Updated: Aug 10
After honing your idea with the Overview Framework you need to consider how the business will make money. FounderWay created the Monetization Framework to help answer the question of “How will you spend and make money?”
The Monetization Framework starts with keeping your mission and product/service top left so you have a starting point to build off of. Next are your end scenarios for your business in order to keep you pointed in the right direction, while also keeping you motivated as you go through the framework. By giving you a starting point and a direction to think in, the rest of the framework shouldn’t be too hard to fill out. Also, as you work your way through the framework, don’t be afraid to go back and hone these sections. Remember, the first version of an idea is never usually the best or final version.
The first new section to work through is to help you list out what needs to be done in order to launch your startup. Some examples of starting activities are listed in the section to help you get going. This will set the stage for the rest of the sections. For instance, having a business that needs a server might mean you have to look into which server business rent from and will directly affect your operating expenses. As a restaurant, setting up supply contracts/partnerships will have a direct effect on your pricing due to margins, and affect your operating expenses.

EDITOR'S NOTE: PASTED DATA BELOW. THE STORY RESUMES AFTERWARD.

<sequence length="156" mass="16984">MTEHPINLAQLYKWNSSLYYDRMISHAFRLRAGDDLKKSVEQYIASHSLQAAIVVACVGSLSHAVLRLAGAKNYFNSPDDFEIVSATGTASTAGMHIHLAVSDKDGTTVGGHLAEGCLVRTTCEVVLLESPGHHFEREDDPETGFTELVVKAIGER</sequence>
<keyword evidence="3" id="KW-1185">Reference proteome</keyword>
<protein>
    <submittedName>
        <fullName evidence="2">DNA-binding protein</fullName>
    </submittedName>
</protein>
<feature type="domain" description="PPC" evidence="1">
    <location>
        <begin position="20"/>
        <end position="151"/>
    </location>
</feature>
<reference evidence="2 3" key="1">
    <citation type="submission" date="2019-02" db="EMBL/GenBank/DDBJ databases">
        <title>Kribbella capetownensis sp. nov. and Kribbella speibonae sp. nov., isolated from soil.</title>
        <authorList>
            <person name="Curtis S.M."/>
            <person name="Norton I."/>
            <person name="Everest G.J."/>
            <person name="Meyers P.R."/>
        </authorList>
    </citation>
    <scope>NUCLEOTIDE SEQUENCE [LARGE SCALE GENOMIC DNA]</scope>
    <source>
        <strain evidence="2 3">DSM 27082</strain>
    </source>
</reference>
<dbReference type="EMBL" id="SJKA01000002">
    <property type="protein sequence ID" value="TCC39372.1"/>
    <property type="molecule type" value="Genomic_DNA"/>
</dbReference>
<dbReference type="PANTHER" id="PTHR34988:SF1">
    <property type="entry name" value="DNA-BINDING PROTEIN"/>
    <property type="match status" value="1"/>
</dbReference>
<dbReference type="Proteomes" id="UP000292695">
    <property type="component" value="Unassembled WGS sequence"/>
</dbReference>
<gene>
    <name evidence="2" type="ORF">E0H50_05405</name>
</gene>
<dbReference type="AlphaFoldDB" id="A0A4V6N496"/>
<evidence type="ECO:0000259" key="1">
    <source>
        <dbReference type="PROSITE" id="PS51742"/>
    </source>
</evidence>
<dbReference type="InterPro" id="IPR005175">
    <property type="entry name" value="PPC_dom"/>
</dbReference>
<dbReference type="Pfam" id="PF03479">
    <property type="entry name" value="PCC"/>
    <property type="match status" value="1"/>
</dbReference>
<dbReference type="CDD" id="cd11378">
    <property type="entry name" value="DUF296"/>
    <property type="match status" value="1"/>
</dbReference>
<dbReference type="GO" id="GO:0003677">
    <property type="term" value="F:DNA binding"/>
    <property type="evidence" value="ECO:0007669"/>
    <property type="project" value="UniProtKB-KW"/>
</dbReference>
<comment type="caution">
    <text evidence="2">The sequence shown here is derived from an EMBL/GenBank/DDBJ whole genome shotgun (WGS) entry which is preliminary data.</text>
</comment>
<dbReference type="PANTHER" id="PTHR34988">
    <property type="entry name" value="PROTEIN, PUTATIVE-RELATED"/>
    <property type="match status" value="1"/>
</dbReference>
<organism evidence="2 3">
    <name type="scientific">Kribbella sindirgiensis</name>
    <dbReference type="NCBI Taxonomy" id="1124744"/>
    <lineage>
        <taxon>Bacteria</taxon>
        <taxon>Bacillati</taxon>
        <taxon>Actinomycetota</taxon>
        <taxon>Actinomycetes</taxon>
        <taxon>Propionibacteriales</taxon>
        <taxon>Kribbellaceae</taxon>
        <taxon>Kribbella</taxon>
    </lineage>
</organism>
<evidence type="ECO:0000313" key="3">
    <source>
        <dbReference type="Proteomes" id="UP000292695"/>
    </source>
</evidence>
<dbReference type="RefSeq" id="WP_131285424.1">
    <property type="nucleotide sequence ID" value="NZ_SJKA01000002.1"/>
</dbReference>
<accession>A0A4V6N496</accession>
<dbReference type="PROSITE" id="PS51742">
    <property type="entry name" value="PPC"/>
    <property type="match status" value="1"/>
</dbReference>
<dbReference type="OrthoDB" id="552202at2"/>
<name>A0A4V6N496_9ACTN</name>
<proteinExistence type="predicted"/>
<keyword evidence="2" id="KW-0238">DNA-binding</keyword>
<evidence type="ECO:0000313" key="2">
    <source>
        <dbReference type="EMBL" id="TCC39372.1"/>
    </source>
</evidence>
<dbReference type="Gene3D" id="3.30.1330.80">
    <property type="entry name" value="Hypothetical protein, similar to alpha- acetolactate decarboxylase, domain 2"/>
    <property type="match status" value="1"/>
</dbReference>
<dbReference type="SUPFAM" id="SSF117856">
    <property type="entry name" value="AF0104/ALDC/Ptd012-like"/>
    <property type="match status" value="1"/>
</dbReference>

As noted above, the four sections in the middle of the framework encapsulate the spending and revenue cycle that your business will go through, as well as who/what you need to do in order to succeed. The Burn Rate is an important box as after going through your operating expenses, having this number clearly shown will go a long way in helping you understand how much business you need in order to sustain yourself. Burn Rate is defined as how much money it takes to operate your business over a certain period of time, typically the period of time chosen is a one-month time frame.
Finally, the last two sections on the bottom right of the framework are to help you establish goals to make it to your end scenarios. These goals will vary on what your business is, but using metrics that are important for your business is a good place to start. For example, an e-commerce business might use daily visits as a metric to make sure they are getting enough traffic through their site. Based on this traffic and their ability to convert a certain percentage of the traffic into paying customers, they can start tracking how close they are to reaching their end scenarios.
Hopefully, the Monetization Framework helps you with formulating the business side of your idea,
Next week, we will be going through the Marketing and Sales Framework. The Marketing and Sales Framework was created to help you answer the question, “How will you get customers?”
"Beware of small expenses; a small leak will sink a great ship." - Benjamin Franklin